Indian Med Students Extricated From Ukraine: What’s Next for Them?
The return of the Indian medical students from Ukraine has thrown up many questions which require a hard look.
Most students from India having been brought back in a Herculean and laudable effort by the Government of India, Operation Ganga is on the verge of being wound up.
While the nation has heaved a collective sigh of relief, their return has thrown up many questions which require a hard look.
Extrication of students from the war striven Ukraine under the most challenging circumstances was an undeniable obligation which has been admirably fulfilled by the Government.
A question which really requires a harder look and some introspection is, why, in the first place, our students need to go to other countries, especially where the standards of medical education are suspect, as is underscored by the dismal pass percentage of these students who need to pass the examination for foreign medical graduates, to be licensed to practice Medicine in India.
However, a big question that begs immediate attention is how their medical education, which for all practical purposes is irretrievably interrupted, would be completed.
In the backdrop of the ongoing Ukraine Russia conflict, a PIL has already been filed before the Supreme Court of India seeking directions to accommodate the MBBS students returning from Ukraine in Indian medical colleges by amending the rules as a one-time measure.
A very small subset of students is likely to be benefited by a recent order by the National Medical Commission (NMC) that those foreign medical graduates who were doing internship but could not complete it because of extraordinary circumstances like the COVID pandemic or war would be permitted to complete that in India.
The State Medical Councils have been asked to process such applications provided that the students have cleared the Foreign Medical Graduate Examination (FMGE) held by the NMC.
However, the Commission has not taken any decision on the fate of the students who were at various stages of their 5-year course in Ukraine. The reason is not difficult to understand.
After completion of the MBBS course, internship training in another hospital back home can still be imparted and completed despite interruption.
But NMC being the watchdog body for medical education is obligated to maintain uniform standards of medical education across all medical colleges recognised by it.
This is where it would find itself in a very difficult situation because MBBS training in these European countries is below par as is obvious from the dismal 16 percent pass percentage of these students who take FMGE.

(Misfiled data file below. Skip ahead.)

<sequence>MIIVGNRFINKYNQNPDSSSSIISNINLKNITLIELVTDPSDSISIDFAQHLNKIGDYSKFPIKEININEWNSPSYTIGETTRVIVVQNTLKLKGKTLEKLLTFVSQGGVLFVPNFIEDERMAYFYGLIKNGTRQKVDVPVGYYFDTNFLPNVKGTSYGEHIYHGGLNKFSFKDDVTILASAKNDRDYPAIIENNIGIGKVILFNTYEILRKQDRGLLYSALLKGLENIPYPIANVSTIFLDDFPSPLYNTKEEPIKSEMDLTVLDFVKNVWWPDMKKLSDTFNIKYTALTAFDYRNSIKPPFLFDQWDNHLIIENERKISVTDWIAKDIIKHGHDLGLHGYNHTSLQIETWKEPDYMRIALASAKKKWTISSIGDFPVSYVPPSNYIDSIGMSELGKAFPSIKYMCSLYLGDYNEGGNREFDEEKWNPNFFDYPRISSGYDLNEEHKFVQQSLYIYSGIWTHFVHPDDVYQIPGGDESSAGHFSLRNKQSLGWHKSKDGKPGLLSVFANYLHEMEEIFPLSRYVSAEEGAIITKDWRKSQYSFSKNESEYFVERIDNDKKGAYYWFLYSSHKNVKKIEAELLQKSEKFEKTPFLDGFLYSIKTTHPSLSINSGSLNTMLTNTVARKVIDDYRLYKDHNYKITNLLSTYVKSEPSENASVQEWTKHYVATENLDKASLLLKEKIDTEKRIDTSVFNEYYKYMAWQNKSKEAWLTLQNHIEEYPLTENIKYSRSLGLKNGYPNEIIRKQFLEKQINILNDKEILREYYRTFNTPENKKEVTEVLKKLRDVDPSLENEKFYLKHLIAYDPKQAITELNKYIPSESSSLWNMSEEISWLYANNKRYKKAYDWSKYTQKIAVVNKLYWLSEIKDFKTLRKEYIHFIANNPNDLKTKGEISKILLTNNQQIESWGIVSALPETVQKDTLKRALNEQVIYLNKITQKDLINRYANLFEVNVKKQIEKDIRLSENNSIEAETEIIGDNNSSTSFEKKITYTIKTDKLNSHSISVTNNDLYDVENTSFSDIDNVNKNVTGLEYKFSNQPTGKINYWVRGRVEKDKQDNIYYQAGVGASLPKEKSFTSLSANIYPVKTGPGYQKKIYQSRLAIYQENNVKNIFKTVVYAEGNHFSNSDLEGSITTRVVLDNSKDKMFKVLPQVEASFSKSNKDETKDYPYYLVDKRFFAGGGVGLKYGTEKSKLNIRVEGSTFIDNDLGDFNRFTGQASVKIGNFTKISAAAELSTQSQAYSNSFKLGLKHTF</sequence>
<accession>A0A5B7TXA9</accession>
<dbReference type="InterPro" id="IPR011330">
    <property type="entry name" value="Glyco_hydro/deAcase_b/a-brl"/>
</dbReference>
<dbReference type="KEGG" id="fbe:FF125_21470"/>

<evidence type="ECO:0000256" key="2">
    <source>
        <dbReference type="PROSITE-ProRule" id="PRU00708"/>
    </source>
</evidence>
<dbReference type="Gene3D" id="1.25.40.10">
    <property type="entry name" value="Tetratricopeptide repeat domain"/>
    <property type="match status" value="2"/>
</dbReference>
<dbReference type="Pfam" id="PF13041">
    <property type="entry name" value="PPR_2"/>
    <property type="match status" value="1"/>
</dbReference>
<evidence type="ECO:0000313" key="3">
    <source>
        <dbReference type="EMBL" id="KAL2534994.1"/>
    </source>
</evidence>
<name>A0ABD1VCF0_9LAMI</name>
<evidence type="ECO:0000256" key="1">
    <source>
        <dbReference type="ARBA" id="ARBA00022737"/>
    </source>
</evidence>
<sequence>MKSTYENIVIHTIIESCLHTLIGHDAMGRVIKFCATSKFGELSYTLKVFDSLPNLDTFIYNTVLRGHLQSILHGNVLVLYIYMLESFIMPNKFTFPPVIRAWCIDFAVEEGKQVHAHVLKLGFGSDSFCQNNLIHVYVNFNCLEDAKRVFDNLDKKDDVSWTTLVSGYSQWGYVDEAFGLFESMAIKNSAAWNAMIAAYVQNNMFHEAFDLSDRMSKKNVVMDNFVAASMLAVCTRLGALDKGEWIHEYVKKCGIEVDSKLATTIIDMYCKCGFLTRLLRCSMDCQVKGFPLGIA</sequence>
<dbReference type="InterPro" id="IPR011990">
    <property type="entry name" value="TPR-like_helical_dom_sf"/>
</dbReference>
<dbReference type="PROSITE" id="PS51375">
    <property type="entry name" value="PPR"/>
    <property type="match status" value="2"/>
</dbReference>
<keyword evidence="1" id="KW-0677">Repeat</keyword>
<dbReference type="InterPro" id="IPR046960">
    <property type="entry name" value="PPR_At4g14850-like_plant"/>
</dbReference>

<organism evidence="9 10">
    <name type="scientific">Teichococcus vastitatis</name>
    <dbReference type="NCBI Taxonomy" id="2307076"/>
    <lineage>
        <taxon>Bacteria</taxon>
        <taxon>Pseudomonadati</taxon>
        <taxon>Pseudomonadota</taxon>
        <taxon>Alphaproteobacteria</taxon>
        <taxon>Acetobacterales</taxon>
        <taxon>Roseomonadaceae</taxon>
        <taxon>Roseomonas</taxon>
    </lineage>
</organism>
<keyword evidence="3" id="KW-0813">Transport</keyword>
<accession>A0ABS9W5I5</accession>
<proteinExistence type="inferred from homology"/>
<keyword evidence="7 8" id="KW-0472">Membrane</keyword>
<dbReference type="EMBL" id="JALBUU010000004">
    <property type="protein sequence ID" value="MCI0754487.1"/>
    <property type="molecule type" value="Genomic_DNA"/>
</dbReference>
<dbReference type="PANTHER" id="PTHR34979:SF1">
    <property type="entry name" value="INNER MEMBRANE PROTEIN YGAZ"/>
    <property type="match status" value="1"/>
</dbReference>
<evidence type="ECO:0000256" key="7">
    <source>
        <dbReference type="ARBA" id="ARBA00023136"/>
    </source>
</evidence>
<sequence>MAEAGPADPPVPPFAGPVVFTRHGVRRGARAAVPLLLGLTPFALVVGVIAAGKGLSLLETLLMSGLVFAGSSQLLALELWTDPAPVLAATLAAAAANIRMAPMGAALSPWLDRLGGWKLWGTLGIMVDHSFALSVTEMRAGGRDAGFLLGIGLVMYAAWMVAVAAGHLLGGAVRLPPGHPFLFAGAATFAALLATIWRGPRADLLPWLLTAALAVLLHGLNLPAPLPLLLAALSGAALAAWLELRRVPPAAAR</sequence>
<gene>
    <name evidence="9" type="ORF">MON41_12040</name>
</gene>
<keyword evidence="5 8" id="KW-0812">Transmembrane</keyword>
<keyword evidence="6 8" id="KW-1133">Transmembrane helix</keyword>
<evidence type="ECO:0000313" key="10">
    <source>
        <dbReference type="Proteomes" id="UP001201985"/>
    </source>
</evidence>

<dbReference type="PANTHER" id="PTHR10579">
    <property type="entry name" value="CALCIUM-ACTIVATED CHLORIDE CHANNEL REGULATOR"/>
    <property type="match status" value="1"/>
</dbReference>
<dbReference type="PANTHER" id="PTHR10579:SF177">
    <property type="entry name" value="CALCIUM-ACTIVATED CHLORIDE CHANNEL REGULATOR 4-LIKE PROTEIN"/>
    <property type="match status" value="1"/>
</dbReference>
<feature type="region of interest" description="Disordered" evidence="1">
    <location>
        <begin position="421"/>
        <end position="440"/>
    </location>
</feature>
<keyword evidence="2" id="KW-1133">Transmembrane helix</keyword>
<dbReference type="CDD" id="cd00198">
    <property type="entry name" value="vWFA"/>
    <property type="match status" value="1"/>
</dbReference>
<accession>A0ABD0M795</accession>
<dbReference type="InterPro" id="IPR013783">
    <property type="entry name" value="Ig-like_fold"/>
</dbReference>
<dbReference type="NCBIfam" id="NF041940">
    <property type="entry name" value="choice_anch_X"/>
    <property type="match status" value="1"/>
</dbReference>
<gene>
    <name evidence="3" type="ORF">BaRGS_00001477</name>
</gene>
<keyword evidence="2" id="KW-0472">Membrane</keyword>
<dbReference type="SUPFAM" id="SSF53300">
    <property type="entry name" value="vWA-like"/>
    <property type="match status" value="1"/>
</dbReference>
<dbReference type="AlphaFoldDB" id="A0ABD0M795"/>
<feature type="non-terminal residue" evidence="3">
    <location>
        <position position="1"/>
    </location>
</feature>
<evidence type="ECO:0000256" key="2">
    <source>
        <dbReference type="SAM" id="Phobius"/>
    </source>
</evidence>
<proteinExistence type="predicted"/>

Secondly, accommodating upwards of 20,000 students to an already over burgeoning pool of 400,000 students who are undergoing MBBS training in various medical colleges in India is likely to severely stretch the infrastructure and the system alike.
Importantly, 85 percent of the seats in the states are reserved for the students who have the domicile of that particular state.
The returning students would not be supporting ‘sons of the soil’ tag.
Some state governments though, are talking about rehabilitating these students under some scheme or the other, but the idea is not only nascent, it is nebulous because the details are yet to be worked out.
For example, in what would appear a respite for medical students returning from war-torn Ukraine to Maharashtra, the state government is planning to allow them to continue their education in medical colleges in the state under the student exchange programme.
This according to the government, will ensure that their education is not interrupted till the time normalcy is restored in Ukraine which again is in the realms of uncertainty.
It is highly unlikely that after facing the vagaries of war, scarring them for life, these students would return to Ukraine, if and when some semblance of normalcy returns, not only because of fear of impending war but because of doubts on the restoration of teaching infrastructure there.
The bottom line remains, that the rehabilitation of these students has thrown a challenge which would necessarily have to be met with by making necessary arrangements for training these students to bring them en par with the current standards as stipulated by NMC and then making them join the mainstream.
This may require amending the laws as a one-time exception, keeping in mind the human tragedy of such mammoth scale.
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